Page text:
The United States has received its lowest score in eight years on the Corruption Perceptions Index (CPI) released today by Transparency International, dropping two points to score 69 out of 100. The Index draws from over a dozen independent expert assessments and surveys to measure perceptions of public sector corruption in 180 countries and territories. Scores on the CPI range from zero (very corrupt) to 100 (not corrupt).
Read the report

Gary Kalman, Director of the new U.S. office of Transparency International, said the following:
Weaknesses in our laws are being exploited by a growing list of bad actors at home and abroad. From foreign despots to terror networks, drug cartels to human traffickers, some of the world’s most destructive forces are benefitting from gaps in U.S. law. Multiple corruption scandals in the last year alone have shown that transnational corruption is often facilitated, enabled, or perpetuated by countries toward the top of the Index, including the United States. Fortunately, bipartisan legislation currently before Congress, the ILLICIT CASH Act and the Corporate Transparency Act, would go a long way toward stopping these interests from using the U.S. as a laundromat for their dirty cash.”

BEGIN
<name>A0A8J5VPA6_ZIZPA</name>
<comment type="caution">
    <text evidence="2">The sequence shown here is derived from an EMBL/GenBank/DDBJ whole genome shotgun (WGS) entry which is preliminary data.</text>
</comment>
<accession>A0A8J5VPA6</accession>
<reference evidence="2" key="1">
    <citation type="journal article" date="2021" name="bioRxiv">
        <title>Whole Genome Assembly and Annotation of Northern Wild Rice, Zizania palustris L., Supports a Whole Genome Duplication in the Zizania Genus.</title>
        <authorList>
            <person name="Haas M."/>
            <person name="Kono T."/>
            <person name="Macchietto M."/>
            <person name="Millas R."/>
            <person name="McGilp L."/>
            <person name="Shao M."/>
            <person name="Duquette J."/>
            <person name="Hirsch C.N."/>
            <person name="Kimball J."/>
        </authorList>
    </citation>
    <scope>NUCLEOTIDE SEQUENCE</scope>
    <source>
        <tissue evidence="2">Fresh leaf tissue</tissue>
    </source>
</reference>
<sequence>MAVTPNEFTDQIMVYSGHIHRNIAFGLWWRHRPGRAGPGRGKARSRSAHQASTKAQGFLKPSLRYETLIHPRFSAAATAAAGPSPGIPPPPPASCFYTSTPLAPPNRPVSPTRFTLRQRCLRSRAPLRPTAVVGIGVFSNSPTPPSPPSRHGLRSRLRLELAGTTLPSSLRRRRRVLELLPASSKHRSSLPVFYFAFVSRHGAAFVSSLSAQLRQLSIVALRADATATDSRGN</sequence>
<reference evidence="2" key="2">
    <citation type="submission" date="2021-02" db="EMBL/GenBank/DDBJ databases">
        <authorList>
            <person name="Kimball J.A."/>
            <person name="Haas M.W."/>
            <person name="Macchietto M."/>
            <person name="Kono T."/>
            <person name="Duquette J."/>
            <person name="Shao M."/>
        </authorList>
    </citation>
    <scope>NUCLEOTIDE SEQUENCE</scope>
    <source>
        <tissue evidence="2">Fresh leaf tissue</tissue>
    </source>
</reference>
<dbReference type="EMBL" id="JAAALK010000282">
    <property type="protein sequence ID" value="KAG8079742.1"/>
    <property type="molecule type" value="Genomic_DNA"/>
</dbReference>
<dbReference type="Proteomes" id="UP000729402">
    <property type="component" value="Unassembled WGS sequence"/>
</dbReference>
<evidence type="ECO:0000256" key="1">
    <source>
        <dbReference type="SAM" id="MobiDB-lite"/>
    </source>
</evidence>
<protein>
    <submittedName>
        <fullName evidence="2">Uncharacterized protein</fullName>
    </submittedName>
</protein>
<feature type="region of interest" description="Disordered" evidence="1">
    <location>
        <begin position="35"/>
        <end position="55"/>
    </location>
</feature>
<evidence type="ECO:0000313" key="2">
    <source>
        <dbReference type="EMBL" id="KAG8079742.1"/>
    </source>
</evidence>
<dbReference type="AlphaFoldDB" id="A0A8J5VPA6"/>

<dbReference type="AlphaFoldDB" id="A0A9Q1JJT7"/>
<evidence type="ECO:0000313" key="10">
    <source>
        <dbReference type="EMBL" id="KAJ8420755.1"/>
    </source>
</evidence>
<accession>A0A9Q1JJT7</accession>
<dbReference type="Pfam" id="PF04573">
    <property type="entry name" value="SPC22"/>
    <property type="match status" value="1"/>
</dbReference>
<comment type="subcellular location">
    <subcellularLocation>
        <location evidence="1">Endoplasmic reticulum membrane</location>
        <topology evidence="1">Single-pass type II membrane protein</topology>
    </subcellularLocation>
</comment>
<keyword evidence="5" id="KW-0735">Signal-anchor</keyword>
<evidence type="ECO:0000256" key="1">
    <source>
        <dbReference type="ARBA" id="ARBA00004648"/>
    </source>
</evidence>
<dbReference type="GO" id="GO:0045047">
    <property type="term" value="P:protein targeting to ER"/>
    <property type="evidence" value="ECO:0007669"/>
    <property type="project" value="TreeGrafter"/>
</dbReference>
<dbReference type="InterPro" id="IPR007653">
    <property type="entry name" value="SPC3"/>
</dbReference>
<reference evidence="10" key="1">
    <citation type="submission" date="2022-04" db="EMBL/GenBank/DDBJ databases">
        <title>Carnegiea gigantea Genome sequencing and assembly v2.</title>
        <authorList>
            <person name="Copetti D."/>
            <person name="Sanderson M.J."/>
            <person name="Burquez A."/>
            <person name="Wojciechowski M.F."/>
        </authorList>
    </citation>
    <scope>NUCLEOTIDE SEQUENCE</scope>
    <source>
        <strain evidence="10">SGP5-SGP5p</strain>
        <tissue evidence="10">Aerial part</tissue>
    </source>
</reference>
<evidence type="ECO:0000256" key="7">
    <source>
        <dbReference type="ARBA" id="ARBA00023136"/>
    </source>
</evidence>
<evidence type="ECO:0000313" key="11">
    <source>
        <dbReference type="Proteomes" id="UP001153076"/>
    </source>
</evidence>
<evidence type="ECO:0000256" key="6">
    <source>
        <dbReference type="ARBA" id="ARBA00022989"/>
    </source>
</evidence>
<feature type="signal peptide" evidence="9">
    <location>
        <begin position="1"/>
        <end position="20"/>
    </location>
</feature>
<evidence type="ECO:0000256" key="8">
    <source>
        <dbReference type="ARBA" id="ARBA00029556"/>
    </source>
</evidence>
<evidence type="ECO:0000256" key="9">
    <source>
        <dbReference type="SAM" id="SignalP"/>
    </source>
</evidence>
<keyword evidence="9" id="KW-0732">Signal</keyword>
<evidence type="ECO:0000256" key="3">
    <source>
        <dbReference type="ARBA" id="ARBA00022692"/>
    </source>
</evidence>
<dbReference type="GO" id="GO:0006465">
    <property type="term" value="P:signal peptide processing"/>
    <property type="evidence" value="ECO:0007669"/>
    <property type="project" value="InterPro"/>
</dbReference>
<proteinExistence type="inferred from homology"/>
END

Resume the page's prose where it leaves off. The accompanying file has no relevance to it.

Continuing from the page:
Friday, January 24, 2020

Media Trust and Distrust

From Pew:
As the U.S. enters a heated 2020 presidential election year, a new Pew Research Center report finds that Republicans and Democrats place their trust in two nearly inverse news media environments.

Overall, Republicans and Republican-leaning independents view many heavily relied on sources across a range of platforms as untrustworthy. At the same time, Democrats and independents who lean Democratic see most of those sources as credible and rely on them to a far greater degree, according to the survey of 12,043 U.S. adults conducted Oct. 29–Nov. 11, 2019, on Pew Research Center’s American Trends Panel.
These divides are even more pronounced between conservative Republicans and liberal Democrats.
Moreover, evidence suggests that partisan polarization in the use and trust of media sources has widened in the past five years. A comparison to a similar study by the Center of web-using U.S. adults in 2014 finds that Republicans have grown increasingly alienated from most of the more established sources, while Democrats’ confidence in them remains stable, and in some cases, has strengthened.

The study asked about use of, trust in, and distrust of 30 different news sources for political and election news. While it is impossible to represent the entire crowded media space, the outlets, which range from network television news to Rush Limbaugh to the New York Times to the Washington Examiner to HuffPost, were selected to represent popular media brands across a range of platforms.
Greater portions of Republicans express distrust than express trust of 20 of the 30 sources asked about. Only seven outlets generate more trust than distrust among Republicans – including Fox News and the talk radio programs of hosts Sean Hannity and Rush Limbaugh.